First, experience provides understanding. The more people you’ve known, problems you’ve solved, and successes you’ve achieved, the better you’ll understand the nuances of each one. You’ll also be more quickly perceived as an authority figure, making your content all the more valuable.
From there, understanding lays the foundation for relatability. If an audience knows you’ve been through the same ups and downs they have, you’re no longer an outsider trying to “should” on their personal or professional lives. You’re an expert that’s there to provide guidance and support, which, again, will make your content all the more attractive.
And finally, relatability is key to building an audience. People follow thought leaders when they can see themselves in the leader’s shoes. By staying humble and continuing to build your industry experience, you foster that relatability, building your audience and your impact in the process.
How does thought leadership relate to professional speaking?
Speaking of audiences, in the beginning, I mentioned thought leadership in the context of speaking. But how are thought leadership and speaking related, and can you do one without the other?
Although you can, theoretically, become a thought leader without speaking, the vast majority of thought leaders do speak. This is largely due to the added exposure you gain from speaking events, as the event itself can host anywhere from a handful of executives to several thousand people. Events also have the potential to be shared, after the fact, on a variety of online platforms. A perfect example of this is TED, which is shared on social media and marketed on the TED website. In this case, even though the TED speaker isn’t paid for the speech itself, their exposure can be wide-reaching, allowing them to sell their other products or services to online viewers afterward.
Additionally, from a sales standpoint, offering speaking programs as part of your thought leadership business is a convenient way to upsell potential or past customers. If you’re giving a keynote, for instance, you can recommend workbooks or post-event consulting. You could also recommend exclusive add-on services for which you can charge a premium, such as executive coaching.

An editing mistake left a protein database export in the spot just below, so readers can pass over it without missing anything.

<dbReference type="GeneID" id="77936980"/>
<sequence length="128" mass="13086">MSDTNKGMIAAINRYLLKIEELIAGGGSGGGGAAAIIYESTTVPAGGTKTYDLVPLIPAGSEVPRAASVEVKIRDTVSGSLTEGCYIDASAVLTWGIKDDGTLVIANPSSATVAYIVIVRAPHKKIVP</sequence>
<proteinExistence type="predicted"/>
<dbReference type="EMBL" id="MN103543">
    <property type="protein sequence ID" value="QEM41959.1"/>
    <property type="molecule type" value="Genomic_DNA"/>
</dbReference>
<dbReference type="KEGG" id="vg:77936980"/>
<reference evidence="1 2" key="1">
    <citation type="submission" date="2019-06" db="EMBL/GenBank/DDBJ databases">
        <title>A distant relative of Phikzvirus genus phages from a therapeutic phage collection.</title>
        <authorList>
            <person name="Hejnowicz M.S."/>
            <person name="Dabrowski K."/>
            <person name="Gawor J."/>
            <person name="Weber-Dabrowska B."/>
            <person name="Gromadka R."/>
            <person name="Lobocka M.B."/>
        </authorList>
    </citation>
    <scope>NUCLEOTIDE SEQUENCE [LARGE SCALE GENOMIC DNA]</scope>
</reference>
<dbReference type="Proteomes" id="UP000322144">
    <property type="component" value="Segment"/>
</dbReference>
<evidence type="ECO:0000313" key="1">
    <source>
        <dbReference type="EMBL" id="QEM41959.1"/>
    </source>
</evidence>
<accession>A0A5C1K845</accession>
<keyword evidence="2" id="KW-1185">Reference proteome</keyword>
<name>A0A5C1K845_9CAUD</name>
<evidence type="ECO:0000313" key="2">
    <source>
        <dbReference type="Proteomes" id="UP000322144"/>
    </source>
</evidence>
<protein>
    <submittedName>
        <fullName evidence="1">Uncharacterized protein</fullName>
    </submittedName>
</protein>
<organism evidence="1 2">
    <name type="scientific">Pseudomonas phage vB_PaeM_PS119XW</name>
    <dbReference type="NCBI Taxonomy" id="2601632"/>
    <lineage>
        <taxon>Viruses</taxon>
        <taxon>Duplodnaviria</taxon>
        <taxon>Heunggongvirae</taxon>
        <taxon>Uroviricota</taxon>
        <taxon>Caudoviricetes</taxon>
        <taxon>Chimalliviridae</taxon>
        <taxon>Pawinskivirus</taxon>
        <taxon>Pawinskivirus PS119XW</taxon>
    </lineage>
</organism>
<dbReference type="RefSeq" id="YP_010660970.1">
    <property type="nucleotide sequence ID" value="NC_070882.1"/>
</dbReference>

While events shared online can lead to future sales without your intervention, you have the opportunity, when delivering live speeches, to increase the monetary value of the relationship immediately after having an impact on your client. In either case, speaking functions as an important link in the positive feedback loop of thought leadership. More speaking leads to more exposure which leads to greater authority as a thought leader which leads to more gigs, and so on. The reward from that loop is huge, even if you’re not a fan of public speaking.
When does thought leadership fail?
At this point, it’s important to note that not all thought leaders succeed in changing their industries for the better. In fact, there are many all-too-common practices that can cause a thought leadership business to fail, no matter how experienced the expert behind it is.
One of the biggest mistakes aspiring thought leaders make is producing content based on their desires rather than those of their audience. In sales, for example, it’s easy to assume that your audience wants to hear about how to close deals. But what about the interaction between marketing and sales roles? What about the evolution of sales strategy in an increasingly automated, digital marketplace? Both of these questions are essential considerations when planning sales-related content.
Likewise, in your focus industries, look to your audience first. Then, plan your content based on the questions they’re asking, the struggles they’re facing, the changes they’re seeing. Again, the more relatable you and your content are, the more your audiences will listen.
After choosing your topics, another common mistake is producing thought leadership content that’s too vague. Now more than ever, audience members – and potential audience members – have a seemingly endless stream of content and information at their fingertips, thanks to the Internet. To stand out, your content has to not only focus on your audience’s questions but also go into detail. This means including stats, quotes, recommendations, and clear next steps.